"They had sent me home"
Was all Chandrachur Singh told his wife Rai.
Chandrachur had come home suddenly, almost abruptly, from his posting at Bikaner.
Rai, new to the home of Chandrachur, did not ask anything to her husband, only that she felt suspicious after a month or so, when Chandrachur, instead of making preparations to go back to the battalion, stayed back, whiling away his time in doing errands at home, like tending the cattle, the goats and sometimes going out to till the few acres of land behind their hut.

Only on August, Rai, understood, a great big change had happened. The British had given away the land to someone at Delhi.
Radio messages called for celebration.
Azadi seemed to be a great occasion for some celebration.

But neither to Chandrachur, nor to Rai, it meant anything new.
The only new thing that Rai got was a copper bowl, that her husband had brought.
A simple copper bowl, usually found in army mess, with a number inscribed.

While the country went to a mode of celebration, Rai and Chandrachur, in their isolation at their small hut, in the remote village of Rajasthan, had nothing to celebrate.

One night, after a month and half of his abrupt return from the barrack, Rai garnered courage to ask her husband, "achcha, how will we survive? There's not a morsel left at home, crops are dwindling"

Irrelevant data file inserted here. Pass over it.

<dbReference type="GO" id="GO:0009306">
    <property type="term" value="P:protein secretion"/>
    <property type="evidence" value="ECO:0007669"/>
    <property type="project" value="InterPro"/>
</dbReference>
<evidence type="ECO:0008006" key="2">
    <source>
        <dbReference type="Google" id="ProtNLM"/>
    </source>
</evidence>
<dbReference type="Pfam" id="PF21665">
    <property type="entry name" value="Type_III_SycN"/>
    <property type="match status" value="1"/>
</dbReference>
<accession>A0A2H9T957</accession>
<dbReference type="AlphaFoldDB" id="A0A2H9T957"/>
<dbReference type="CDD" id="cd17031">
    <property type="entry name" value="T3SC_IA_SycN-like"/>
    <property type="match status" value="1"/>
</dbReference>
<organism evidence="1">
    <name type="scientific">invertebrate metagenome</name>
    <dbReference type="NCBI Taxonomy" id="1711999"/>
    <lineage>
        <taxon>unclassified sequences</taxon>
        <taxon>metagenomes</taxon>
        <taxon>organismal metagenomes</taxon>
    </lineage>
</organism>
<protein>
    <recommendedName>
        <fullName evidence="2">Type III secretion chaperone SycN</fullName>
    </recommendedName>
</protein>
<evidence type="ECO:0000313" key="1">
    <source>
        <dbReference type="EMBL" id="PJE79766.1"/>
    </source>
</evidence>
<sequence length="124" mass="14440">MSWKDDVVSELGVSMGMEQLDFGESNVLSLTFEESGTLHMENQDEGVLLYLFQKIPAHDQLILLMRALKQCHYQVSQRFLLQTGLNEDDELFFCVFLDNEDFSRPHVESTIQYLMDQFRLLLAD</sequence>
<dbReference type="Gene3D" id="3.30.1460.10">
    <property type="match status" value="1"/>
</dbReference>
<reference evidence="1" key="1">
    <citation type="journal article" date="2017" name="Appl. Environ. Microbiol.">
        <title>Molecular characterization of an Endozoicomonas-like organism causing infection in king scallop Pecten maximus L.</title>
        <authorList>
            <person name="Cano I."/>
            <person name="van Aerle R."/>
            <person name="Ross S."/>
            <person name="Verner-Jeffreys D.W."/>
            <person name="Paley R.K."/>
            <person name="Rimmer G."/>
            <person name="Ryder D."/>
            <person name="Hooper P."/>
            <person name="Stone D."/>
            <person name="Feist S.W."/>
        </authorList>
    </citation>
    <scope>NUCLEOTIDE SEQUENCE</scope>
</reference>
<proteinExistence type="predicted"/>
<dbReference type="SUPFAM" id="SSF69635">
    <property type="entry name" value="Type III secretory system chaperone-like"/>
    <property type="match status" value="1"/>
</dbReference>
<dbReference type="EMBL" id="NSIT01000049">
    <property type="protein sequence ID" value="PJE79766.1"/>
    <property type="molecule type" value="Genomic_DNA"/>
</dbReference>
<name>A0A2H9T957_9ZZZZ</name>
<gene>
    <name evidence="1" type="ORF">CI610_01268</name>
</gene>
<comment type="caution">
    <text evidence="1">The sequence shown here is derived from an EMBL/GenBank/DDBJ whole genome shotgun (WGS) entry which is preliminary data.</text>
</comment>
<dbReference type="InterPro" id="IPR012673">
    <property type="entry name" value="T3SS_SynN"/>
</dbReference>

Chandrachur said just.

The next morn, Chandrachur rose early and went straight to the land.
It had not rained much in August or September.
The soil had hardened like stone.
Yet Chandrachur started tilling, using his old bullocks and a long hard rusty plough.

The sun must have been beating down upon him.
He tilled still.

For next few days, from Dawn till afternoon he did the same.
Rai remained busy taking care of her only son, a new born, at home.

The rain did not come.
It seemed a famine was going to arrive with its ugly shape.

A few grains of wheat, borrowed from a neighbour, served them for a few days.
With a lot of hard work, vegetables grown at the backyard, by Rai, also came to certain help.

But without rains, was it not difficult to live?

Then one night the rain came with thunder and lightning.
How pleased was Chandrachur!

The next morn, he went straight to the field.
Now it was time for him to do irrigation.
With spade and axe he dug a channel, to let the water flow into the field.
Seeds were thrown.

Rai also became happy. At least  they would not have to starve, once the grains would yield.

Chandrachur worked harder.
But he spoke not a single word about his coming home from the barrack.
"Had he been sacked from Army, by the British? But the British have long he can rejoin the army...can't he?" Thought Rai, though she never asked anything to her husband.

Days passed.
Crops started growing.
Rai was happy.
Chandrachur, it seemed, also had forgotten about the army.

The copper bowl with his army service number inscribed, came to be used as a necessary utensil by Rai.

That year, late November, when the winter was slowly making a foray into their village, Chandrachur fell ill.
He had fever.
Rai brought some medicine from a local Ayurveda potion seller.
That cost her two annas. Not a small amount, considering the declination of Indian currency, post independence.

The potion was duly given to Chandrachur. But the fever continued.
Then oneday, Chandrachur breathed his last. He just passed away, without showing any forewarning, barring that fever which never diminished till he went to the Eternal Abode, leaving behind Rai with a son and a few acres of land and a copper bowl.